So the slice of apple pie that followed the highlight of my meal and I could’ve eaten the whole pastry, but I didn’t want to give my American identity away. Afterwards a band of Tibetan immigrants came around and played music while we smoked hashish out of a long pipe made from a water buffalo horn.

We stayed in Jomsom two days because it was so damn inviting there; there was a small museum housing a photographic history of the region as well as ammonite fossils—believed by many Hindus to be divine objects—found along parts of the nearby river bed. An enclave of German agriculture experts living on a hillside south of town could talk for hours about the apples, buckwheat and cannabis they were studying while working to introduce methods that would enhance traditional practices and increase crop yields. Jomsom was a bright, windy place—a point of transition and intersection located at the very edge of the world.

On the third day I checked the maps, flashlights and shoes, calibrated my lensatic compass and carefully loaded my pack and sleeping bag. On the way out an older, tanned Swiss man approached and asked if we needed a porter or guide, wondering if we had the proper permits to continue. I produced two government issued cards. My friend told him we were going to go it alone. He looked over his glasses at me and shook his head. And we walked away from Jomsom headed for the mountains.

Next Time: Kagbeni and Muktinath

American Murder Song
Courtesy of the artist

Event Horizon

Murder, American Style

Monday, Oct 10: American Murder Song

A nihilistic theatrical performance based on death and suffering.


The Daily Word in the legislature, donut stealing, the Whirlaway and catching bass with half a nightcrawler

The Daily Word

Here's the latest news from the special legislative session happening at the NM Roundhouse this week, including budget cut approvals and the reinstatement of the death penalty.

Here is a preview of the coming gridiron battle between our glorious Lobo Football team and the Boise State Broncos.

Meanwhile, a New Mexican man was arrested in Nueva York for allegedly stealing a donut.

Also in today's news, a couple from Florida is visiting our Balloon Fiesta for the 27th time along with their lofty ride, the Whirlaway.

Excel Energy has completed work on a high-voltage electrical transmission line that will serve customers in the Eastern part of this state.

Proactively addressing climate change is a thing at UNM-Taos.

And speaking of our flagship university, NM's congressional delegation announced that UNM will receive a grant "to provide training, licensing and induction services to Native Americans interested in pursuing a career in education."

Kirtland Air Force Base is celebrating its 75th anniversary.

Los Alamos National Laboratories will soon stop disposing of low-level nuclear waste onsite, say recent reports.

Just last week, Nancy Armijo caught and released a 14-inch largemouth bass while fishing the south end of the Central Pond at Tingley Beach. She was using half a nightcrawler as bait.


The Daily Word in Special Sessions, rate increases, long snakes, an astronaut and a catfish

The Daily Word

Our governor, Susana Martinez, will convene a special session of the legislature on Friday. Action items include managing a huge state budget shortfall as well as discussion and debate regarding the death penalty in New Mexico.

PNM customers (this means you, Burqueños) will soon see a 10-13 percent rate increase under a plan modified and approved by the state Public Utility Commission.

The prosecution has rested in the murder trial of now-retired Albuquerque police Detective Keith Sandy and former APD Officer Dominique Perez.

Yesterday, New Mexico's Supreme Court heard arguments related to the "Copper Rule," a controversial law that regulates the amount of pollution big mining operations in the state can produce. At issue: the massive amount of ground water pollution such operations generate. A decision is forthcoming.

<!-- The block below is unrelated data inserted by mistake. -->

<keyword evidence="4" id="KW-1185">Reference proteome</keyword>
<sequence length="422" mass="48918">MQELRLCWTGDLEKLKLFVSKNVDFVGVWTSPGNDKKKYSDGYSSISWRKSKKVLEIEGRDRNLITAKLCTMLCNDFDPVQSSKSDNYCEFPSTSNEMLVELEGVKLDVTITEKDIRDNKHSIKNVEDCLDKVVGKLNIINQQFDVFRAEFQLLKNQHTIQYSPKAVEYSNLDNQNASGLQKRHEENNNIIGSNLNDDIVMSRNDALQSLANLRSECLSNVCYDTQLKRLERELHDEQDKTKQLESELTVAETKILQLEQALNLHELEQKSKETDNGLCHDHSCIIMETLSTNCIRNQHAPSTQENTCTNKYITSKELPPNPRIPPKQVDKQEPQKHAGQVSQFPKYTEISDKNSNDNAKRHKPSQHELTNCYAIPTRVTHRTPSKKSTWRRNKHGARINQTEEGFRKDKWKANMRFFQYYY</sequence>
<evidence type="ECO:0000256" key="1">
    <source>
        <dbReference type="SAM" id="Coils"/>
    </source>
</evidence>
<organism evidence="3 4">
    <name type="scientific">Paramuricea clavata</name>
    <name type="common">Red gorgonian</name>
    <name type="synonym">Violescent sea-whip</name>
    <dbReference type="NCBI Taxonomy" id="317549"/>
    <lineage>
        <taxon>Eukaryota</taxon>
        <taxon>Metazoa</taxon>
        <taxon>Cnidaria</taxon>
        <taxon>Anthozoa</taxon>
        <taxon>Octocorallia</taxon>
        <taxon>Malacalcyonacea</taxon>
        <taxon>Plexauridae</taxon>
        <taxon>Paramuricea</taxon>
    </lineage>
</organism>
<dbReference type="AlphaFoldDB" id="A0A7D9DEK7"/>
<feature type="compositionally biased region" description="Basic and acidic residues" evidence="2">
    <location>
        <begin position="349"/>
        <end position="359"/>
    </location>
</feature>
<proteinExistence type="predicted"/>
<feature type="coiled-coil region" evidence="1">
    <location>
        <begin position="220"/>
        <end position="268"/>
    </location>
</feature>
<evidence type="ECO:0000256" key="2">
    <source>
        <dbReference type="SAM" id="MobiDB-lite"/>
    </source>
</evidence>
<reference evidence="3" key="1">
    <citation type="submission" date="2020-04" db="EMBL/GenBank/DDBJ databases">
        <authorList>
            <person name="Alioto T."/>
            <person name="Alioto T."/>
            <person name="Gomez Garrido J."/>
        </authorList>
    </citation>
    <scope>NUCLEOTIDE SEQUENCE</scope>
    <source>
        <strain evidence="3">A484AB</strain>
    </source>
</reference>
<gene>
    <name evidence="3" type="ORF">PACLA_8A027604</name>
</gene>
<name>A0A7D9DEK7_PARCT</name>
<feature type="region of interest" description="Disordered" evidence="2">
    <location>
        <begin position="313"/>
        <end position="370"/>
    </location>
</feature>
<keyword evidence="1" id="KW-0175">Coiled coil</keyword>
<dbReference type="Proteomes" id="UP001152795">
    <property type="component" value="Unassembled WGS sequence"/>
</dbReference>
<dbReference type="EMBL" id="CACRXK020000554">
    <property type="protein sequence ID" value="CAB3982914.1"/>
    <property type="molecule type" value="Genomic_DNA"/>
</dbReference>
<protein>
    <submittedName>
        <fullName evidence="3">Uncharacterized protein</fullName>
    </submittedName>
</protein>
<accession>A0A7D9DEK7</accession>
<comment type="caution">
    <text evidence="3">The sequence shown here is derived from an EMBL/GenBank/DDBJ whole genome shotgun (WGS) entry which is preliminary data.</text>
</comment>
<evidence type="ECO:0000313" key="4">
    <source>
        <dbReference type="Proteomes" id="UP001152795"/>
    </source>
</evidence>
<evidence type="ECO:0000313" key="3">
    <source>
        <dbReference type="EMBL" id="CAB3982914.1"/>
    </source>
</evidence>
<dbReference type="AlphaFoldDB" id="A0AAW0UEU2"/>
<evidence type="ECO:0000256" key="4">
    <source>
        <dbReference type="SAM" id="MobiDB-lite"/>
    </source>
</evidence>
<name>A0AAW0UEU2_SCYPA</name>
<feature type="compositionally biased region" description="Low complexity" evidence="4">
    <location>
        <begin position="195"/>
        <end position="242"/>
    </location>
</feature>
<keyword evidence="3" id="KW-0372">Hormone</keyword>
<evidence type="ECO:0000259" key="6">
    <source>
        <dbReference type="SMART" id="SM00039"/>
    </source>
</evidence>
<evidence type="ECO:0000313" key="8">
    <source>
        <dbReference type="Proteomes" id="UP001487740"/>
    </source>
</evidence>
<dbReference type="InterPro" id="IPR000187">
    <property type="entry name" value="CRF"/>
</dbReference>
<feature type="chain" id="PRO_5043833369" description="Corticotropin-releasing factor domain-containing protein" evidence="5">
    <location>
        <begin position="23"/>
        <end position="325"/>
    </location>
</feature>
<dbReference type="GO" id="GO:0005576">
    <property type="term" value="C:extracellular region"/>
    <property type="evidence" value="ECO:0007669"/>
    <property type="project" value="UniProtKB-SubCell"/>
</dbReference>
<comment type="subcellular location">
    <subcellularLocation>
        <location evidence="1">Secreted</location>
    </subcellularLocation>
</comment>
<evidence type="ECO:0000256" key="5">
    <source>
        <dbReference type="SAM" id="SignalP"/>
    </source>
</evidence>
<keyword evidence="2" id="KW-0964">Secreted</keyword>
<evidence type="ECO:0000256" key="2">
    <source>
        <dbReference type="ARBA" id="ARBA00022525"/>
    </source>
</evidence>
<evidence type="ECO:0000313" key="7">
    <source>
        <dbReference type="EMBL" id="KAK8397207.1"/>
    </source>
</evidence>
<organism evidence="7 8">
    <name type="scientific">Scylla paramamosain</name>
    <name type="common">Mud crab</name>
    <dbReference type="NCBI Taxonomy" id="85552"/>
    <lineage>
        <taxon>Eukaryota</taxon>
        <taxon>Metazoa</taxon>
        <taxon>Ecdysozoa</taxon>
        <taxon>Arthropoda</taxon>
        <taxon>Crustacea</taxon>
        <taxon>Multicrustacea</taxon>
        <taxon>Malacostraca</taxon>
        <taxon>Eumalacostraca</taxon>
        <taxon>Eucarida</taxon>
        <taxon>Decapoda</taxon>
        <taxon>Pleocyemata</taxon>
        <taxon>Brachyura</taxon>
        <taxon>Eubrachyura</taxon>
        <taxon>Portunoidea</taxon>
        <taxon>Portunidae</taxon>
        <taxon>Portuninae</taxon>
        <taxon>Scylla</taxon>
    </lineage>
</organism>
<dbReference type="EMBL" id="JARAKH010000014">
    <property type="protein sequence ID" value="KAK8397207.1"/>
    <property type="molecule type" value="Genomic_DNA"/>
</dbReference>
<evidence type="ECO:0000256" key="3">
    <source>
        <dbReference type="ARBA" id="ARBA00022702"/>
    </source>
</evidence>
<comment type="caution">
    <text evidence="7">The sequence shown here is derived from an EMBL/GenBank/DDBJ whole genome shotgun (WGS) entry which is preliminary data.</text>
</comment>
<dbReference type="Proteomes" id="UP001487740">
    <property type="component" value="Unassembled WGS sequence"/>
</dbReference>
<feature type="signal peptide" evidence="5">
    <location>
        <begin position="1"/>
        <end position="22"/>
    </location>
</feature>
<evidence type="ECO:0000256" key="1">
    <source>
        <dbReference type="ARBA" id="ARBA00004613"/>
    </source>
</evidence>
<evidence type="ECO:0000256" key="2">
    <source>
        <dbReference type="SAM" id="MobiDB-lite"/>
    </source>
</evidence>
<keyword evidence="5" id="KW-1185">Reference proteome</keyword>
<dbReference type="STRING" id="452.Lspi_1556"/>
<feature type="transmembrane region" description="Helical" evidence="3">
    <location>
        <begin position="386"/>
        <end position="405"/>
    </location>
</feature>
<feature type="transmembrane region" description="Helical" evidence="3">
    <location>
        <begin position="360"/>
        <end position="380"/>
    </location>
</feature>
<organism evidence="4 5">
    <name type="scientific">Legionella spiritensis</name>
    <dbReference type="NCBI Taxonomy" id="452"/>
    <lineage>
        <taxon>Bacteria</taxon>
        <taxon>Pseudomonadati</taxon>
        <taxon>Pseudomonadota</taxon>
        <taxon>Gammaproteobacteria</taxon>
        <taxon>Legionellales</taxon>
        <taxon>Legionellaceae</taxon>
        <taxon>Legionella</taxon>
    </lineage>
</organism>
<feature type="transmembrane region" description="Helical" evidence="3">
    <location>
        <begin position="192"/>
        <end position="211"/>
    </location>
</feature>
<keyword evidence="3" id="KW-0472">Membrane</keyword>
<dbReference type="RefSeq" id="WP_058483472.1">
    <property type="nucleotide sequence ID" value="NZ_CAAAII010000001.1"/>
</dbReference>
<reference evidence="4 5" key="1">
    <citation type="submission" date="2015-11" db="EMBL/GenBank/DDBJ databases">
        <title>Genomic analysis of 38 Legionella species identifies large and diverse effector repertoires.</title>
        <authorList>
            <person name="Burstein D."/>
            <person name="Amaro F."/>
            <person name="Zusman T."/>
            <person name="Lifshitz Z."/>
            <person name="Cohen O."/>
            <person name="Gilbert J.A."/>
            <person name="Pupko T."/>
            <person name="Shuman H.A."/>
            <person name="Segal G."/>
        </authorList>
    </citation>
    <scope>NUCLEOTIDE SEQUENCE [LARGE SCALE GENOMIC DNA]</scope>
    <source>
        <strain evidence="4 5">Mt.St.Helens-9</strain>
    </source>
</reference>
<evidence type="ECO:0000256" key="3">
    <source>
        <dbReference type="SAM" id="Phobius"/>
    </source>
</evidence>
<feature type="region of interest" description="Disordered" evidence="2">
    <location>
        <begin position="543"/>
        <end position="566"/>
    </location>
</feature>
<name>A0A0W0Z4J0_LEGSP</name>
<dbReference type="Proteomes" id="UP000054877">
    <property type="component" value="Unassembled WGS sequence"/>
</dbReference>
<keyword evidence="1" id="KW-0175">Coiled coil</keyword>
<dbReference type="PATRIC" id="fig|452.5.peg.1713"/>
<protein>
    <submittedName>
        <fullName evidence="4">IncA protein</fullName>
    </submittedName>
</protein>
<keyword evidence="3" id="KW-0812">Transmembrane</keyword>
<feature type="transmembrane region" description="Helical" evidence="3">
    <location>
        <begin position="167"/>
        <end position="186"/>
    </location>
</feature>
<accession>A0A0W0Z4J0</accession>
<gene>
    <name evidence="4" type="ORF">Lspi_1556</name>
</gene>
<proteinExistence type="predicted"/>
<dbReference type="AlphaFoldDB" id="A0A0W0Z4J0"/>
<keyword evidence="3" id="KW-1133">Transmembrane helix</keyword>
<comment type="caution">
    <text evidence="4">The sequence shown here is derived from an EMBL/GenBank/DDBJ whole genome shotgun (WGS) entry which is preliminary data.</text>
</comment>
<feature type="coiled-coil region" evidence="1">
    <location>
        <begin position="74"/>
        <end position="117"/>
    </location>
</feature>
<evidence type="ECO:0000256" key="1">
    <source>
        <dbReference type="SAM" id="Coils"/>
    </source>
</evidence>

Legalizing weed in the land of enchantment could produce over $400 million in revenue for state coffers during the first year of such a program. So says a new study published by Ultra Health.

Meanwhile, long snakes caused a power outage in Rio Rancho.

A US presidential candidate from the Socialist Party visited our state's flagship university on Tuesday.

An astronaut from Albuquerque recently appeared at Kirtland Air Force Base.

Finally, in state angling news outta Storrie Lake, "Nicholas Gonzales and Marcelino Zaragosa teamed up to land a 33-inch, 13-pound catfish on the night of Sept. 17. They were using chicken liver."

Blink 182

Event Horizon

Blink and You'll Miss It

Sunday, Sep 25: Blink-182

Prove it wasn't a phase to your mom.


The Daily Word in Sandy and Perez, Space and Missile Systems, Green Chile Cheeseburgers and Johnny Mango

The Daily Word

Here, the Durango Herald provides some details regarding the murder trial of former APD policemen Keith Sandy and Dominique Perez.

Last week at Burque's National Museum of Nuclear Science and History, representatives of the Kirtland Air Force Base Space and Missile Systems Center Advanced Systems and Development Directorate "showcased their work" to local citizens and students.

Robert Trapp, at the Rio Grande Sun, writes that it's a bad idea to close highway visitor centers across the state.

As part of a series on “Transformative Events and Processes in New Mexico’s Colonial History,” UNM Taos will be screening the new animated documentary “Frontera! Revolt and Rebelión on the Río Grande," tonight in Taos from 6-8pm.

The Feds say it will take 20 years and nearly $4 billion to clean up "legacy" nuclear waste at Los Alamos National Labs. A nuke watchdog group says those figures have been vastly underestimated.

The best green chile cheese burger at this year's New Mexico State Fair was the Laguna Burger.

Earlier this morning, I-25 near the Budaghers exit was shut down because a truck was leaking liquid oxygen. The hazmat situation has since been resolved and traffic flow restored.

The New Mexico Department of Health says overdose deaths in New Mexico have mostly declined over the past year.

Debate and change continue with regard to the University of New Mexico's controversial official seal.

DCF blogger Johnny Mango visited Navajo Lake and caught three rainbow trout.


Event Horizon

Ripping it Up

Friday, Sep 23: And Tearing it Down

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    Salsa Dance Party!!!
    Salsa Dance Party!!!10.22.2016